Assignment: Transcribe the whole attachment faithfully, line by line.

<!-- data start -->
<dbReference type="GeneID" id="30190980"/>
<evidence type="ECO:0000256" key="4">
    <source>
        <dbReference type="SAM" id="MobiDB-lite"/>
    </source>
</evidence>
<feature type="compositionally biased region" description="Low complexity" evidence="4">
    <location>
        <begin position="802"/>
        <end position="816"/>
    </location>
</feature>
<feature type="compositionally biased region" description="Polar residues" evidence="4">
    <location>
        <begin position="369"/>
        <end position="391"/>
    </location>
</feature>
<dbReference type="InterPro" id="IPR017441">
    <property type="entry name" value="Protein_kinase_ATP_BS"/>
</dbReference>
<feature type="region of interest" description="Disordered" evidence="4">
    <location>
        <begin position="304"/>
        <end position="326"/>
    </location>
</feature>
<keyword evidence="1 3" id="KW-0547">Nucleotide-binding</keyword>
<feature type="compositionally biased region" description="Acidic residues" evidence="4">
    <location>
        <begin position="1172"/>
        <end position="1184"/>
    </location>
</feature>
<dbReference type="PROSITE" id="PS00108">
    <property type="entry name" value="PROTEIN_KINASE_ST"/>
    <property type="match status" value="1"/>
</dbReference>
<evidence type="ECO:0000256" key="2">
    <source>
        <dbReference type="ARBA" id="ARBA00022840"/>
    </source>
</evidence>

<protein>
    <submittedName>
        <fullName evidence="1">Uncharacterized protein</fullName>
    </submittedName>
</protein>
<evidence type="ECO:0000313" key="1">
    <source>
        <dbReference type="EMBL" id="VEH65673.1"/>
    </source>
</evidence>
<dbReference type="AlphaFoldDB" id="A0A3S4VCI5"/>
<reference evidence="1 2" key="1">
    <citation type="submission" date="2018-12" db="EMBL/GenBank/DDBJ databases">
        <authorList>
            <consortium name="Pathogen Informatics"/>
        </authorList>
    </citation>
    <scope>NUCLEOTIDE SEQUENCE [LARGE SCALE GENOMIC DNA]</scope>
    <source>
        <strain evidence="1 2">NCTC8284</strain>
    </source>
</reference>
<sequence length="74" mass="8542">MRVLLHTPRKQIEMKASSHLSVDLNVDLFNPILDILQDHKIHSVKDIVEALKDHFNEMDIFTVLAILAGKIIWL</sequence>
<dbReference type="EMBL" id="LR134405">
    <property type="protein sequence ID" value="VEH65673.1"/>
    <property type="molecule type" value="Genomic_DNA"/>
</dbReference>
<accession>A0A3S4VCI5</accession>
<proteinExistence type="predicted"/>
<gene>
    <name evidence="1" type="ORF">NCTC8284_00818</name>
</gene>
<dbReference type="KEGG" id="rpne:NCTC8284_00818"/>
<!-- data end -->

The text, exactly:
<dbReference type="GeneID" id="30190980"/>
<evidence type="ECO:0000256" key="4">
    <source>
        <dbReference type="SAM" id="MobiDB-lite"/>
    </source>
</evidence>
<feature type="compositionally biased region" description="Low complexity" evidence="4">
    <location>
        <begin position="802"/>
        <end position="816"/>
    </location>
</feature>
<feature type="compositionally biased region" description="Polar residues" evidence="4">
    <location>
        <begin position="369"/>
        <end position="391"/>
    </location>
</feature>
<dbReference type="InterPro" id="IPR017441">
    <property type="entry name" value="Protein_kinase_ATP_BS"/>
</dbReference>
<feature type="region of interest" description="Disordered" evidence="4">
    <location>
        <begin position="304"/>
        <end position="326"/>
    </location>
</feature>
<keyword evidence="1 3" id="KW-0547">Nucleotide-binding</keyword>
<feature type="compositionally biased region" description="Acidic residues" evidence="4">
    <location>
        <begin position="1172"/>
        <end position="1184"/>
    </location>
</feature>
<dbReference type="PROSITE" id="PS00108">
    <property type="entry name" value="PROTEIN_KINASE_ST"/>
    <property type="match status" value="1"/>
</dbReference>
<evidence type="ECO:0000256" key="2">
    <source>
        <dbReference type="ARBA" id="ARBA00022840"/>
    </source>
</evidence>

<protein>
    <submittedName>
        <fullName evidence="1">Uncharacterized protein</fullName>
    </submittedName>
</protein>
<evidence type="ECO:0000313" key="1">
    <source>
        <dbReference type="EMBL" id="VEH65673.1"/>
    </source>
</evidence>
<dbReference type="AlphaFoldDB" id="A0A3S4VCI5"/>
<reference evidence="1 2" key="1">
    <citation type="submission" date="2018-12" db="EMBL/GenBank/DDBJ databases">
        <authorList>
            <consortium name="Pathogen Informatics"/>
        </authorList>
    </citation>
    <scope>NUCLEOTIDE SEQUENCE [LARGE SCALE GENOMIC DNA]</scope>
    <source>
        <strain evidence="1 2">NCTC8284</strain>
    </source>
</reference>
<sequence length="74" mass="8542">MRVLLHTPRKQIEMKASSHLSVDLNVDLFNPILDILQDHKIHSVKDIVEALKDHFNEMDIFTVLAILAGKIIWL</sequence>
<dbReference type="EMBL" id="LR134405">
    <property type="protein sequence ID" value="VEH65673.1"/>
    <property type="molecule type" value="Genomic_DNA"/>
</dbReference>
<accession>A0A3S4VCI5</accession>
<proteinExistence type="predicted"/>
<gene>
    <name evidence="1" type="ORF">NCTC8284_00818</name>
</gene>
<dbReference type="KEGG" id="rpne:NCTC8284_00818"/>